PET CFR imaging can act a noninvasive gatekeeper for fractional flow reserve (FFR) measurement using invasive coronary angiography; PET imaging cannot allocate mendable culprit lesions like FFR and it does not distinguish focal epicardial from diffuse and small-vessel disease, and therefore the additional FFR measurements are required to drive revascularization strategy (Driessen et al., 2018).
LV volumes and ejection fraction
Motion corrections methods could also greatly improve the accuracy of MBF measurements (Armstrong & Memmott, 2018).
Recommended analysis method
Our currently recommended analysis method (MET5817) is to use Iida’s MBF model (Iida et al., 1988, 1991, and 1992), as implemented in Carimas™ (Nesterov et al., 2009; Harms et al., 2014). Measurements of MFR are highly reproducible within and between two observers with different experience. Full hybrid model combining MFR PET and CTA further improves discrimination between significant and non-significant CAD at vessel level (Thomassen et al., 2018).
If you have previously used older versions of fitmbf (2.0 or less), please note that in the current version:
- Only one study can be analyzed with one command. If α needs to be constrained
to a basal study, it can be done with option
- Existing result file with the same name is overwritten
- Result files can be processed further, e.g. mean and s.d. from different subjects or differences between studies can be calculated before importing results to spreadsheet programs
- fitmbf can optionally provide confidence limits and/or s.d. for the MBF, α and Va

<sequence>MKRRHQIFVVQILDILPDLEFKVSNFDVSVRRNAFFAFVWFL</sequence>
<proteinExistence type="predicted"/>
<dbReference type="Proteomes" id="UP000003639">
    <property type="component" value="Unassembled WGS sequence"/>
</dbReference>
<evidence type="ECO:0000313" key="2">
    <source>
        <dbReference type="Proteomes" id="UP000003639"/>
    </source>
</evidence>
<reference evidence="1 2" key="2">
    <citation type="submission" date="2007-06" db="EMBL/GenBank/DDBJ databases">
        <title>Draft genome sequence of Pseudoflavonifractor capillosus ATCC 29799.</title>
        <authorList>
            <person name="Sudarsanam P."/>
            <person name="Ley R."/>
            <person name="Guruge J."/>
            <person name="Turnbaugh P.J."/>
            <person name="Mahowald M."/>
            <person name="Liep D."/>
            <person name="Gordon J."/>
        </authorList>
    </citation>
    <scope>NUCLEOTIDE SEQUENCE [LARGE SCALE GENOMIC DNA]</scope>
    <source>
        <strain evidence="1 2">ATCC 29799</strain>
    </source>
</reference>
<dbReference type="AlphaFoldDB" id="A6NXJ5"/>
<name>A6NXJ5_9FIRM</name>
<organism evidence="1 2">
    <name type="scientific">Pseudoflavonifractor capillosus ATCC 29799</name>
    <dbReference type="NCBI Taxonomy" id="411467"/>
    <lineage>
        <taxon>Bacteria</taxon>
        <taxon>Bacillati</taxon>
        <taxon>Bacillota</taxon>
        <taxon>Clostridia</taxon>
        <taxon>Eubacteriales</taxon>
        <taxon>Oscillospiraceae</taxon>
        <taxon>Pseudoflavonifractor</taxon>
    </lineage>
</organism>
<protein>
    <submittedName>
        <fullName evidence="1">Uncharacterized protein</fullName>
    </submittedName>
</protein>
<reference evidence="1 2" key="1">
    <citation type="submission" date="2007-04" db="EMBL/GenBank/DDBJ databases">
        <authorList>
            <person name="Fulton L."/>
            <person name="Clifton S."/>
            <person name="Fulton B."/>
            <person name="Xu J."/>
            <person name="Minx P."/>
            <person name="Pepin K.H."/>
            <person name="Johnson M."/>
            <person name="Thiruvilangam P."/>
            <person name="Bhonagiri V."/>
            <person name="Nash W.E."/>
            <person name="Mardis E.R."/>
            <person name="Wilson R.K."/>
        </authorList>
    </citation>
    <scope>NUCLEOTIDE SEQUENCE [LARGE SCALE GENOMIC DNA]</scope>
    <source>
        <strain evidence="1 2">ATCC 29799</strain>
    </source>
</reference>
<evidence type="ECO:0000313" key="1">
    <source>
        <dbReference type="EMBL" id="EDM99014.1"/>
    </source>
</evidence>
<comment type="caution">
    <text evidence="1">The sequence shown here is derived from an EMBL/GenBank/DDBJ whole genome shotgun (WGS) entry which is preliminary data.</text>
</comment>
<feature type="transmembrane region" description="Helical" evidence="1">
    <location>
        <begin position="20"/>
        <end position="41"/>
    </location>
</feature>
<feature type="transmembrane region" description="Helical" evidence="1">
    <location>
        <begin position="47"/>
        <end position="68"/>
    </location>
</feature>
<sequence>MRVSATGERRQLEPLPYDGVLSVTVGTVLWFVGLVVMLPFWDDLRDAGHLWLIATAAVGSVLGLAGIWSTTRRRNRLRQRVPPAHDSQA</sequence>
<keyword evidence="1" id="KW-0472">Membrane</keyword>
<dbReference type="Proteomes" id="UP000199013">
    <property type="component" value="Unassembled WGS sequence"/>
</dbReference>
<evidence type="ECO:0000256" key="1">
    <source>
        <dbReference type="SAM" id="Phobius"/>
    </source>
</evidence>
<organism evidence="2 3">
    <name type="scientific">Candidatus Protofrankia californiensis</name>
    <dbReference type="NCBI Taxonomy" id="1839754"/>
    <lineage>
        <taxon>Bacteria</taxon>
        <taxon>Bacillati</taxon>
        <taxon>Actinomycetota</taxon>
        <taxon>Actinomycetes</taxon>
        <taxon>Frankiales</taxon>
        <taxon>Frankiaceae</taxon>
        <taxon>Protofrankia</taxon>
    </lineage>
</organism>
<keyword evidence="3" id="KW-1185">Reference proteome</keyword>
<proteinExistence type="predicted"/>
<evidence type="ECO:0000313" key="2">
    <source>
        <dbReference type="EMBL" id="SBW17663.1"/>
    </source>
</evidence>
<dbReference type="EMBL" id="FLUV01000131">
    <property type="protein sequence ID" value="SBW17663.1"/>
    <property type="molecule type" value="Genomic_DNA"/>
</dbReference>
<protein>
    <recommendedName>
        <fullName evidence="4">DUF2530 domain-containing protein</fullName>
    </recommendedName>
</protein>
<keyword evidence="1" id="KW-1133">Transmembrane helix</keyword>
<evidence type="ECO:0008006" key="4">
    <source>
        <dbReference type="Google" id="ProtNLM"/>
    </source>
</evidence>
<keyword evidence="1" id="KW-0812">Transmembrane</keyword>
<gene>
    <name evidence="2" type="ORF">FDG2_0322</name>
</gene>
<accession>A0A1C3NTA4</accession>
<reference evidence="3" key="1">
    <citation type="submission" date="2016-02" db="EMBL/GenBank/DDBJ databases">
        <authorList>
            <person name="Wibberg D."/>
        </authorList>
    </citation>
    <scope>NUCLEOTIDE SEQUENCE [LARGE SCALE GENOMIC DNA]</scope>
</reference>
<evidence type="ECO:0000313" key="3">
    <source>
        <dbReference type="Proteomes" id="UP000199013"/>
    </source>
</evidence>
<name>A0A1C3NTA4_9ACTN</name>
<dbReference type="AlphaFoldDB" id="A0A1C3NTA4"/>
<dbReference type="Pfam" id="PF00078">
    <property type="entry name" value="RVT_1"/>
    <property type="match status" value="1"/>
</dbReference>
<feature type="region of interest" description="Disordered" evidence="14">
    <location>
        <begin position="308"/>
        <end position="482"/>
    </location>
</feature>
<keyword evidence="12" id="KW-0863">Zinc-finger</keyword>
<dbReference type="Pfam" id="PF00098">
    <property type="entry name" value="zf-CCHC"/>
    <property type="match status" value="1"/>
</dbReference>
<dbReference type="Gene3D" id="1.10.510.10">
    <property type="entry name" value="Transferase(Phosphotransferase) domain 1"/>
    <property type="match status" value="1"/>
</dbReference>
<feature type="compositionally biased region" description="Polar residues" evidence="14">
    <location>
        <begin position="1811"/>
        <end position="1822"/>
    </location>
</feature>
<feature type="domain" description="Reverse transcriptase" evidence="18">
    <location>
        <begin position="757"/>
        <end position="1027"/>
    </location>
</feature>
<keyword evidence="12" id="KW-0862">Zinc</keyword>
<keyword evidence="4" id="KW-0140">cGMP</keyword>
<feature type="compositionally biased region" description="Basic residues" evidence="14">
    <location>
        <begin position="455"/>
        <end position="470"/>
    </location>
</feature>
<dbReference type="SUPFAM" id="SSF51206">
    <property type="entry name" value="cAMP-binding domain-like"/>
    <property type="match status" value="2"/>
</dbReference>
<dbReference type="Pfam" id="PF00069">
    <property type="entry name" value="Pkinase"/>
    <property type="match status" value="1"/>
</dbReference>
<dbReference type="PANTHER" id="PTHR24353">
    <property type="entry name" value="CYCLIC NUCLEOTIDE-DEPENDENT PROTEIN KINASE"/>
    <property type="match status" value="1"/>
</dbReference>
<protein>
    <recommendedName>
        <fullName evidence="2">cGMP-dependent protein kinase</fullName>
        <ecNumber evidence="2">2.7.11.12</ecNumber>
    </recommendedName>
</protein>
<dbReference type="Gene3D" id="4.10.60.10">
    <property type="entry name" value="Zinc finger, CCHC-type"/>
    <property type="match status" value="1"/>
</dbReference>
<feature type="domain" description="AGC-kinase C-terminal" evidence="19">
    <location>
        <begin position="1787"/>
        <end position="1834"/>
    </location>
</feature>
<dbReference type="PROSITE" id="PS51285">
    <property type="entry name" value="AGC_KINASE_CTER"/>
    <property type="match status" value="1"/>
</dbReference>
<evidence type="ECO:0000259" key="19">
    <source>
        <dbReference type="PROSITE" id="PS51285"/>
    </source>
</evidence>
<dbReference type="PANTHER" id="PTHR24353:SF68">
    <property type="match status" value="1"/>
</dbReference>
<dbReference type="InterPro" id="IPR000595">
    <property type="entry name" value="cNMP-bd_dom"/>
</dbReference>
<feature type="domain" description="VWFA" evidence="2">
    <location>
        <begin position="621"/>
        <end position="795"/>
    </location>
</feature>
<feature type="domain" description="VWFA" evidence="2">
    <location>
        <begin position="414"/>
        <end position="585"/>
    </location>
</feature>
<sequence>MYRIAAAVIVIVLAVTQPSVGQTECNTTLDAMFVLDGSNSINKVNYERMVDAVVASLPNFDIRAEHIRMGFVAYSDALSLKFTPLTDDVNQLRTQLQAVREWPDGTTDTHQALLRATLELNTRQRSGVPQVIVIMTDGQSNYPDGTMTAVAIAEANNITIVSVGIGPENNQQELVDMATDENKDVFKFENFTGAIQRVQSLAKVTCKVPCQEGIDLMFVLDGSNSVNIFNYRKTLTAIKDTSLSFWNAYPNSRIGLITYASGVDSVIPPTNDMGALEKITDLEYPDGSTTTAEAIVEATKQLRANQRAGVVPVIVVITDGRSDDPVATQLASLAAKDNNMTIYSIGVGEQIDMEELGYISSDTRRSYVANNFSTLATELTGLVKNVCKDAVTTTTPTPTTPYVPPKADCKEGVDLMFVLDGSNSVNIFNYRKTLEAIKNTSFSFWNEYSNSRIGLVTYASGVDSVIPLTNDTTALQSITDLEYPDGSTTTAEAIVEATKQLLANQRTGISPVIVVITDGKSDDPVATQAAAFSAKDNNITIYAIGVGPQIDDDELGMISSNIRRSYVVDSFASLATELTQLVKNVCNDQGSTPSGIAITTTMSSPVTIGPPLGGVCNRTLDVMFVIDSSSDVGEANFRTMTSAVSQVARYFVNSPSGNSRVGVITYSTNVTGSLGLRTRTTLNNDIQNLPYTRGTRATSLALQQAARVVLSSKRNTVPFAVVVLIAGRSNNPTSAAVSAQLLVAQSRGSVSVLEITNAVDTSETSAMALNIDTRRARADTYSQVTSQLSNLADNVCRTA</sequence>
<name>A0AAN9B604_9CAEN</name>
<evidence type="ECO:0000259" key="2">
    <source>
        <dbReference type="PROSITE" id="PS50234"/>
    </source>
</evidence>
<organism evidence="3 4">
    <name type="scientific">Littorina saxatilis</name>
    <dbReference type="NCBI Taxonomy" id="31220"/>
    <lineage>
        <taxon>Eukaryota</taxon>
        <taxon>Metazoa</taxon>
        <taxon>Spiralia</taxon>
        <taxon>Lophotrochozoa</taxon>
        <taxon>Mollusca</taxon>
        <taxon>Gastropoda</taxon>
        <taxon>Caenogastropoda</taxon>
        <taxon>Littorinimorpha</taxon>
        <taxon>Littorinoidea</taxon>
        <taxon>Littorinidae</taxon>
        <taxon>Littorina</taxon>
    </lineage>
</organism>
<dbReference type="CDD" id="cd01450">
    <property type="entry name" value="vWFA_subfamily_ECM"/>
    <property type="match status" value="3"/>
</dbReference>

Partition coefficient of water, p, is needed in the calculation, and by default it is set to value p=0.9464 mL/mL, which is based on the p value 0.91 mL/g used by (Iida et al (1988), multiplied by myocardial tissue density 1.04 g/mL. Bergmann et al (1989) used value p=0.92 mL/g, equalling p=0.96 mL/mL, which was also used by Lammertsma et al (1992).
Older fitmbf version (2.0)
To use this, enter the command with version number:
The results between this version and versions 2.1.* or later are similar inside three digits.
The differences are in the usage:
- Two or three studies may be calculated at one run, constraining α to the α estimate from the first (basal) study.
- Result file format is different. If more than one study is analyzed at one run, all results are written in the same file.
- If result file exists previously, it is not overwritten, but new results are appended to the end.
Even older software version(s)
Even older versions exist, but only on Solaris/SUN. Usage of those is not recommended.
- Partial volume and spillover effects in cardiac PET
- Model for [15O]H2O
- MBF using [18F]Flurpiridaz
- MBF using [13N]NH4+
- MBF using 82Rb
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Updated at: 2019-01-03
Created at: 2007-05-09
Written by: Vesa Oikonen, Chunlei Han